Cold-weather schooling could flood market
West Coast trawlers were on pace to land their respectful IFQ shares of Petrale sole for the 2018 season in early November. Trawlers had landed 4.32 million pounds — about 75 percent — of a 5.79 million-pound quota.
Though the stocks have been declared rebuilt, the fleet saw a slight reduction in the quota for 2018. Last year’s 2017 harvest came in at 6.07 million pounds, which exceeded the 6.05 million-pound quota.
“These guys are still catching a little, as they’re still in shallow since summer,” said Scott Adams, with Hallmark Fisheries in Charleston, Ore.
As the season progresses toward winter, the fish congregate into tighter schools, which means more plentiful hauls for the trawlers.
Adams cautions that if the pace of daily deliveries increases with an onslaught of fish, prices could go soft.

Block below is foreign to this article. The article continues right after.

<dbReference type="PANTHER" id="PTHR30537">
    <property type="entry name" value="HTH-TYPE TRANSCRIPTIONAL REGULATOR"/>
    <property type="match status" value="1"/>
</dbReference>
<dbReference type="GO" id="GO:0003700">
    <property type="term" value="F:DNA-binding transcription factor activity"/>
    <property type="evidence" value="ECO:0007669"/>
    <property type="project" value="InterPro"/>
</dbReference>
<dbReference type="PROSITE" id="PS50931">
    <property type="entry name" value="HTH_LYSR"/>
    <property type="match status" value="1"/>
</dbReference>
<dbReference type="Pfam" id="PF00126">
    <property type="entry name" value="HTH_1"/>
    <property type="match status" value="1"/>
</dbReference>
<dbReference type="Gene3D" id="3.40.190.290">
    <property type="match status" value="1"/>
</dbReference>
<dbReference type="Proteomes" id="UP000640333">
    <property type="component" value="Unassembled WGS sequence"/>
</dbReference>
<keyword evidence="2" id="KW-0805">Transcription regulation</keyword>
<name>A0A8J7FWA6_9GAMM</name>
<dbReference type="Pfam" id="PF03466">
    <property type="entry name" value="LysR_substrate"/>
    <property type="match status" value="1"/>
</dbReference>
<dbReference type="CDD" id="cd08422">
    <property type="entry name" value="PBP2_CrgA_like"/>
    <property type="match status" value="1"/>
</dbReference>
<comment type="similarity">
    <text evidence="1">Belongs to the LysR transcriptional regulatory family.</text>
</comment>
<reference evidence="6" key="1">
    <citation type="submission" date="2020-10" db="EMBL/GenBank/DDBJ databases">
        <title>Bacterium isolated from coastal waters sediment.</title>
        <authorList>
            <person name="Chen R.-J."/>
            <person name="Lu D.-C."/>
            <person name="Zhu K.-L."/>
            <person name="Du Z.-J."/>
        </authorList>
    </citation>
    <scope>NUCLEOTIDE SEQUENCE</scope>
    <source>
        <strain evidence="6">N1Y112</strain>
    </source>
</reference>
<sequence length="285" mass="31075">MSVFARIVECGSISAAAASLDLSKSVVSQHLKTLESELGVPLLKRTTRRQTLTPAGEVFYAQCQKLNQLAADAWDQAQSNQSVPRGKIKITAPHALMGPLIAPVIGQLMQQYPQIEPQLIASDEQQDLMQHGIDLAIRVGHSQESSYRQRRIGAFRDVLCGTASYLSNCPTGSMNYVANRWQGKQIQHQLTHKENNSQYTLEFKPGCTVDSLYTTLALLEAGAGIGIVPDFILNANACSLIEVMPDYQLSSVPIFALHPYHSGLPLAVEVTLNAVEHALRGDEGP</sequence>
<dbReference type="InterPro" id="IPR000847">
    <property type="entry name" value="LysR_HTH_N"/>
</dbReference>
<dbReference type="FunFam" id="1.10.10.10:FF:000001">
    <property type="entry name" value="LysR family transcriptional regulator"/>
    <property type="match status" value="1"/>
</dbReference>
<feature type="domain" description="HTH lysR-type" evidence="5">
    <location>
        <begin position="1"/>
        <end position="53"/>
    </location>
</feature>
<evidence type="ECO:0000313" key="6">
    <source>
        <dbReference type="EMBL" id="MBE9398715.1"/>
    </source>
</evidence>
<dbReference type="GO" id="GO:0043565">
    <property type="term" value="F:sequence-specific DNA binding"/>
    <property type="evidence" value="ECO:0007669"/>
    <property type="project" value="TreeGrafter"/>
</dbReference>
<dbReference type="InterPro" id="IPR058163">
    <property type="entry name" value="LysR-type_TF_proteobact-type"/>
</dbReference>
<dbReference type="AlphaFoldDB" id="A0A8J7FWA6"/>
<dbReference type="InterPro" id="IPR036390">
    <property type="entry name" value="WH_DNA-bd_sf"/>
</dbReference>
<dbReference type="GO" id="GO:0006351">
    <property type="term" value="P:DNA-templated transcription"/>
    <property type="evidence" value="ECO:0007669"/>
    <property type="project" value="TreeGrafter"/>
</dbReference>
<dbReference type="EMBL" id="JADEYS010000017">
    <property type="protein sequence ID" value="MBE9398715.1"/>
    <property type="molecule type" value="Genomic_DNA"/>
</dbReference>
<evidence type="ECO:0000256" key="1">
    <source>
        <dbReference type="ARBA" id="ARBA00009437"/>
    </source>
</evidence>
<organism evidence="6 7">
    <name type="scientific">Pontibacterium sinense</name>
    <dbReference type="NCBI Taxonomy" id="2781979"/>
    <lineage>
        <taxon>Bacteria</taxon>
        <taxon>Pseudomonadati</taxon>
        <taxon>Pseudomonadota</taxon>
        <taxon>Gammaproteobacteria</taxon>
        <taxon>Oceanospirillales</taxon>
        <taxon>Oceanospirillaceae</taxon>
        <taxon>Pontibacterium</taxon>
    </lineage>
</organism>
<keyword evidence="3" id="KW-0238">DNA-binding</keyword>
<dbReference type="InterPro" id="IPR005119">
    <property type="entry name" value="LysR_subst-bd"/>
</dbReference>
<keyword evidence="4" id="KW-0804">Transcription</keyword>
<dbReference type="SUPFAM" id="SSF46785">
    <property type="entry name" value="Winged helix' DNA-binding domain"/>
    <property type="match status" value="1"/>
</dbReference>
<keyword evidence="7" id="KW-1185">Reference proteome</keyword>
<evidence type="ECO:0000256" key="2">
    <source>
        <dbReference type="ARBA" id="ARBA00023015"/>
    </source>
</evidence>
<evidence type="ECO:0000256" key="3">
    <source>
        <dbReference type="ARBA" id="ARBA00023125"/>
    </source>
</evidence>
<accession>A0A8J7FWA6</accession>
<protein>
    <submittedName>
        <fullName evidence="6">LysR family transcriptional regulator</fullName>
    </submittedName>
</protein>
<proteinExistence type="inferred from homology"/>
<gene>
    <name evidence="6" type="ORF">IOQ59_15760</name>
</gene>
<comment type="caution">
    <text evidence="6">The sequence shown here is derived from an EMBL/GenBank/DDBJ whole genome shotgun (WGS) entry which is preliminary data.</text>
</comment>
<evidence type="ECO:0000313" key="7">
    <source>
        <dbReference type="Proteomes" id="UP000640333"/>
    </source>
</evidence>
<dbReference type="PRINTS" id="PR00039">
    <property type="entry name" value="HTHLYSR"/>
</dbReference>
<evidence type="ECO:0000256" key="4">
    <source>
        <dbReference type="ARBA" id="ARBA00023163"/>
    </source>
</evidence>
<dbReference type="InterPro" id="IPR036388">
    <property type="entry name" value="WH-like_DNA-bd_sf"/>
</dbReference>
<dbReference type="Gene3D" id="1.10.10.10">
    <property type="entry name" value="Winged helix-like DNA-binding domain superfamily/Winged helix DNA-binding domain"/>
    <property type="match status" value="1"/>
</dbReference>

“It doesn’t take much,” he says of regional fresh markets that can tolerate around 20,000 pounds per day.
In the 2017 season, average ex-vessel prices hovered around $1.17 per pound for the sole, according to data from PacFIN. But in the 2018 season, prices were lower at an average of $1.03.
In November, product was moving steadily across the docks for distribution to restaurants along the West Coast. San Francisco remains the epicenter of demand when it comes to Petrale consumption, with the remainder of sales going to Seattle, Portland and other cities in the Pacific Northwest.
“So far, the market is fair,” said Adams. “We’re shipping out stuff that’s not even a day old.”
Outlets that Adams ships to have voiced a preference for fish 15 inches long as optimal for producing the size fillets they offer on their menus. Though the size of this season’s fish fit the bill for fresh product consumption, a veritable hurdle in stronger markets for Petrale lies in awareness among major food outlets. Adams has said for years that mainstream supermarkets haven’t caught on to the high quality fillets, hence they’ve not been promoting Petrale as a quality product.
“Normal stores don’t know what Petrale is,” he says. “It’s just not pushed like it should be.”